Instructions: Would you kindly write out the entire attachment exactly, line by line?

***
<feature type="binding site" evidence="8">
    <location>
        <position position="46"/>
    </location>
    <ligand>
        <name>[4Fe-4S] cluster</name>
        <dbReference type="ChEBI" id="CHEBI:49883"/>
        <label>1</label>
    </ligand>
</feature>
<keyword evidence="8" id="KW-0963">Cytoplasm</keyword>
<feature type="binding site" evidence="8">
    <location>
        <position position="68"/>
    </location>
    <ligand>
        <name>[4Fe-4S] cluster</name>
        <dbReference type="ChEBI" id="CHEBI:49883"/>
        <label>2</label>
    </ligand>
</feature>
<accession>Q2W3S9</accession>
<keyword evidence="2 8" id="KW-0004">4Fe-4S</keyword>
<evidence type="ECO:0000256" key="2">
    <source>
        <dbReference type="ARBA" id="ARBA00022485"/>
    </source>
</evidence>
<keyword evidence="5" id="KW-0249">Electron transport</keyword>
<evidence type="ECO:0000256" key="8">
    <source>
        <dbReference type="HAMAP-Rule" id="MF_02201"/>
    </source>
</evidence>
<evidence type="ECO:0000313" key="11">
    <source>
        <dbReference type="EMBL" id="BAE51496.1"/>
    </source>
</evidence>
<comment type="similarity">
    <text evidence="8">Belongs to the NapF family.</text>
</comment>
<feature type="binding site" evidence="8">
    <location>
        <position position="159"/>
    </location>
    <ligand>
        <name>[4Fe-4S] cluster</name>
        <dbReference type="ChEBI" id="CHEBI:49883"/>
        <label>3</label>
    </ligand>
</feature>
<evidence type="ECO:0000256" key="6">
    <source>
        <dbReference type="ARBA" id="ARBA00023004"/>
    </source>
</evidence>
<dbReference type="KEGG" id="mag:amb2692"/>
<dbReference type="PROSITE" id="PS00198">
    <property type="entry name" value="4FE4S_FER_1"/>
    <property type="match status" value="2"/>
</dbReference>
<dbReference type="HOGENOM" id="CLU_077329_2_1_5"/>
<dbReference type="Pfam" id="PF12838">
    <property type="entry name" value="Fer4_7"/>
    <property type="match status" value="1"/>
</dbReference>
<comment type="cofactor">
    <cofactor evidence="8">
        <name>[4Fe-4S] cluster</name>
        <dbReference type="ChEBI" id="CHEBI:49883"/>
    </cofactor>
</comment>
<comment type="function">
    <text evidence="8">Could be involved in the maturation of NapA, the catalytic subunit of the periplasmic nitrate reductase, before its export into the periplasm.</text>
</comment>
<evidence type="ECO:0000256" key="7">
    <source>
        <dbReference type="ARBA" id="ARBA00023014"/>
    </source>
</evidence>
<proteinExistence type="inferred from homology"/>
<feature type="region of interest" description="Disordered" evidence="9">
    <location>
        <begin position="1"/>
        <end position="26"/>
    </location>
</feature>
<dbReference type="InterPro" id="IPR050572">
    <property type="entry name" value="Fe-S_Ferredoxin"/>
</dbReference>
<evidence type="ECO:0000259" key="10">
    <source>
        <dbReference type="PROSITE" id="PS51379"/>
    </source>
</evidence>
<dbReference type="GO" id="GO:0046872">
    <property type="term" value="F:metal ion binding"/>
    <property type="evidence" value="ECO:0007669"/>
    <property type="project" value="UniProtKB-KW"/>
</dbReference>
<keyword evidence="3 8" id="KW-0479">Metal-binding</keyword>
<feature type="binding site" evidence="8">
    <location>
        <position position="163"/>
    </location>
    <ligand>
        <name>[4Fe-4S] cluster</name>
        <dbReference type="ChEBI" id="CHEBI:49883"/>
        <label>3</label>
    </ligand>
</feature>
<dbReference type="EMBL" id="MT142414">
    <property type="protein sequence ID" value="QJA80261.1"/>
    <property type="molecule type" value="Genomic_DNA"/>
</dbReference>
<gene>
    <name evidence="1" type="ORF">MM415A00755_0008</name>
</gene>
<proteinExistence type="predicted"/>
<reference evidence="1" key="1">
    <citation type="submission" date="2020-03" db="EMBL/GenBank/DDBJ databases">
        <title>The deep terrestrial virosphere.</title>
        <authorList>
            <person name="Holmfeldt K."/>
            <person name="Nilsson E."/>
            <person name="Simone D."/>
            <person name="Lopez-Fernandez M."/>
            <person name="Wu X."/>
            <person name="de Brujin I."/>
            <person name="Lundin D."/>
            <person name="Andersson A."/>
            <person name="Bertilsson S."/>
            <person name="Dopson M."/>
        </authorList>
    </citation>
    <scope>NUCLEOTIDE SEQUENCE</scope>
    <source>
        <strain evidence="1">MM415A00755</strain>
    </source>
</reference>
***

<feature type="binding site" evidence="8">
    <location>
        <position position="46"/>
    </location>
    <ligand>
        <name>[4Fe-4S] cluster</name>
        <dbReference type="ChEBI" id="CHEBI:49883"/>
        <label>1</label>
    </ligand>
</feature>
<keyword evidence="8" id="KW-0963">Cytoplasm</keyword>
<feature type="binding site" evidence="8">
    <location>
        <position position="68"/>
    </location>
    <ligand>
        <name>[4Fe-4S] cluster</name>
        <dbReference type="ChEBI" id="CHEBI:49883"/>
        <label>2</label>
    </ligand>
</feature>
<accession>Q2W3S9</accession>
<keyword evidence="2 8" id="KW-0004">4Fe-4S</keyword>
<evidence type="ECO:0000256" key="2">
    <source>
        <dbReference type="ARBA" id="ARBA00022485"/>
    </source>
</evidence>
<keyword evidence="5" id="KW-0249">Electron transport</keyword>
<evidence type="ECO:0000256" key="8">
    <source>
        <dbReference type="HAMAP-Rule" id="MF_02201"/>
    </source>
</evidence>
<evidence type="ECO:0000313" key="11">
    <source>
        <dbReference type="EMBL" id="BAE51496.1"/>
    </source>
</evidence>
<comment type="similarity">
    <text evidence="8">Belongs to the NapF family.</text>
</comment>
<feature type="binding site" evidence="8">
    <location>
        <position position="159"/>
    </location>
    <ligand>
        <name>[4Fe-4S] cluster</name>
        <dbReference type="ChEBI" id="CHEBI:49883"/>
        <label>3</label>
    </ligand>
</feature>
<evidence type="ECO:0000256" key="6">
    <source>
        <dbReference type="ARBA" id="ARBA00023004"/>
    </source>
</evidence>
<dbReference type="KEGG" id="mag:amb2692"/>
<dbReference type="PROSITE" id="PS00198">
    <property type="entry name" value="4FE4S_FER_1"/>
    <property type="match status" value="2"/>
</dbReference>
<dbReference type="HOGENOM" id="CLU_077329_2_1_5"/>
<dbReference type="Pfam" id="PF12838">
    <property type="entry name" value="Fer4_7"/>
    <property type="match status" value="1"/>
</dbReference>
<comment type="cofactor">
    <cofactor evidence="8">
        <name>[4Fe-4S] cluster</name>
        <dbReference type="ChEBI" id="CHEBI:49883"/>
    </cofactor>
</comment>
<comment type="function">
    <text evidence="8">Could be involved in the maturation of NapA, the catalytic subunit of the periplasmic nitrate reductase, before its export into the periplasm.</text>
</comment>
<evidence type="ECO:0000256" key="7">
    <source>
        <dbReference type="ARBA" id="ARBA00023014"/>
    </source>
</evidence>
<proteinExistence type="inferred from homology"/>
<feature type="region of interest" description="Disordered" evidence="9">
    <location>
        <begin position="1"/>
        <end position="26"/>
    </location>
</feature>
<dbReference type="InterPro" id="IPR050572">
    <property type="entry name" value="Fe-S_Ferredoxin"/>
</dbReference>
<evidence type="ECO:0000259" key="10">
    <source>
        <dbReference type="PROSITE" id="PS51379"/>
    </source>
</evidence>
<dbReference type="GO" id="GO:0046872">
    <property type="term" value="F:metal ion binding"/>
    <property type="evidence" value="ECO:0007669"/>
    <property type="project" value="UniProtKB-KW"/>
</dbReference>
<keyword evidence="3 8" id="KW-0479">Metal-binding</keyword>
<feature type="binding site" evidence="8">
    <location>
        <position position="163"/>
    </location>
    <ligand>
        <name>[4Fe-4S] cluster</name>
        <dbReference type="ChEBI" id="CHEBI:49883"/>
        <label>3</label>
    </ligand>
</feature>
<dbReference type="EMBL" id="MT142414">
    <property type="protein sequence ID" value="QJA80261.1"/>
    <property type="molecule type" value="Genomic_DNA"/>
</dbReference>
<gene>
    <name evidence="1" type="ORF">MM415A00755_0008</name>
</gene>
<proteinExistence type="predicted"/>
<reference evidence="1" key="1">
    <citation type="submission" date="2020-03" db="EMBL/GenBank/DDBJ databases">
        <title>The deep terrestrial virosphere.</title>
        <authorList>
            <person name="Holmfeldt K."/>
            <person name="Nilsson E."/>
            <person name="Simone D."/>
            <person name="Lopez-Fernandez M."/>
            <person name="Wu X."/>
            <person name="de Brujin I."/>
            <person name="Lundin D."/>
            <person name="Andersson A."/>
            <person name="Bertilsson S."/>
            <person name="Dopson M."/>
        </authorList>
    </citation>
    <scope>NUCLEOTIDE SEQUENCE</scope>
    <source>
        <strain evidence="1">MM415A00755</strain>
    </source>
</reference>